Curb space is moving beyond parking. With increased demand for ride-hailing services, private employer-provided commuter shuttles, and burgeoning delivery and freight, cities are finding that the most valuable real estate in a city is often at the curb.
Efficient use of curbside space is one of the most valuable, and underutilized, tools that cities have to manage freight, shuttle, and for-hire vehicle traffic. With new approaches to curbside management including deliveries, loading zones, drop-off points, and shifted timetables, cities are getting ahead of the increasing demand for deliveries and shared mobility services.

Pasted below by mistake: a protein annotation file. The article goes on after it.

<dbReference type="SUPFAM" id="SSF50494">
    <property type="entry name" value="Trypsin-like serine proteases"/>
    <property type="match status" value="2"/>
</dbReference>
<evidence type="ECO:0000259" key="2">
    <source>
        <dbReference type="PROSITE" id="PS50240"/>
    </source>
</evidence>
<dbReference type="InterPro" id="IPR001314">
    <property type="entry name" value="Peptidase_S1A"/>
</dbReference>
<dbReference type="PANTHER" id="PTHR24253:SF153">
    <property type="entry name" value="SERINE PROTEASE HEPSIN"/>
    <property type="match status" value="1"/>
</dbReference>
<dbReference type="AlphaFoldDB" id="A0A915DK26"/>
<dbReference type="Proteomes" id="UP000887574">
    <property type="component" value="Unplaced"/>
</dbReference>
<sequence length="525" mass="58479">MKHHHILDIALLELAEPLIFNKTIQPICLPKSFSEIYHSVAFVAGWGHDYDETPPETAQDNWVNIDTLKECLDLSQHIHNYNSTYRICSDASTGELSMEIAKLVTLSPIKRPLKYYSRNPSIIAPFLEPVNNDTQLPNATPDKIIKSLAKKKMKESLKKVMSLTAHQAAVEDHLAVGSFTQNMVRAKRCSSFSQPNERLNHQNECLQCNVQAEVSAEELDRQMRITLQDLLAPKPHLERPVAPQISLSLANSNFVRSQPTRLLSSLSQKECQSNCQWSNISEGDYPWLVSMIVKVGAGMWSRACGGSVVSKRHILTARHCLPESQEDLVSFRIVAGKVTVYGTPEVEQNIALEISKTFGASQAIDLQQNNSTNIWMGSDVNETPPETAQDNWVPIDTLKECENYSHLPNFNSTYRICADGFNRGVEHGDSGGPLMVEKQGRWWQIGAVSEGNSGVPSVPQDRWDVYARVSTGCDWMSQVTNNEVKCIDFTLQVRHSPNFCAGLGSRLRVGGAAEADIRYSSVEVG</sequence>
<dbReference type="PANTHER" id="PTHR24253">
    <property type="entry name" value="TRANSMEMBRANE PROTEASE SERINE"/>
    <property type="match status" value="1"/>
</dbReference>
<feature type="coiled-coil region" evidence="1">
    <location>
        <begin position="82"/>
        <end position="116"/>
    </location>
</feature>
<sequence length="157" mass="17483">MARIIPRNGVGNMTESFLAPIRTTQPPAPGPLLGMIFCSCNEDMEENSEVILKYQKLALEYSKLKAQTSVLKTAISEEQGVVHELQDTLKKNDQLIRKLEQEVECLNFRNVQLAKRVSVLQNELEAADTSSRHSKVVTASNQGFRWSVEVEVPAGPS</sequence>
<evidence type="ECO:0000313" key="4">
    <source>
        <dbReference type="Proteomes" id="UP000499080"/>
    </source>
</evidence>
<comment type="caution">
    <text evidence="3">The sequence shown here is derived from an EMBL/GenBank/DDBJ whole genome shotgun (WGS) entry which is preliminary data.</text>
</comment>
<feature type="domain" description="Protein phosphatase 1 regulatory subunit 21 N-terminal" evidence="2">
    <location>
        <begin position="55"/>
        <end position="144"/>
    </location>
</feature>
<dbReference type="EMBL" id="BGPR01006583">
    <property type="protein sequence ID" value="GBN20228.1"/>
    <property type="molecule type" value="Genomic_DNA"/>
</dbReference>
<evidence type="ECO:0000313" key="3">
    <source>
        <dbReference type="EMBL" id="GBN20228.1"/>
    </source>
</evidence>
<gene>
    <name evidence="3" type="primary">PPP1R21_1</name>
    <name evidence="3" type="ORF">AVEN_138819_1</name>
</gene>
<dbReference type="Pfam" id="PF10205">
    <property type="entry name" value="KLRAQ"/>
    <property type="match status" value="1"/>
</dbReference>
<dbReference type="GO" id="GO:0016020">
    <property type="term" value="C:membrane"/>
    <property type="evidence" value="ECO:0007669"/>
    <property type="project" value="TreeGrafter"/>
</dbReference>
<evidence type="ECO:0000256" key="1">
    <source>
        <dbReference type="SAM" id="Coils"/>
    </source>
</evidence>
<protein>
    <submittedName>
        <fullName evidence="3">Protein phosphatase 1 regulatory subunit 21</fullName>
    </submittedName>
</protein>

DC is piloting a number of approaches through MoveDC to considerable early sucess. Seattle’s new freight master plan is aiming to get ahead of an anticipated surge in demand for deliveries throughout the Puget Sound area. San Francisco developed the nation’s first regulatory program focused on private employer-provided commuter shuttles (aka “Google buses”).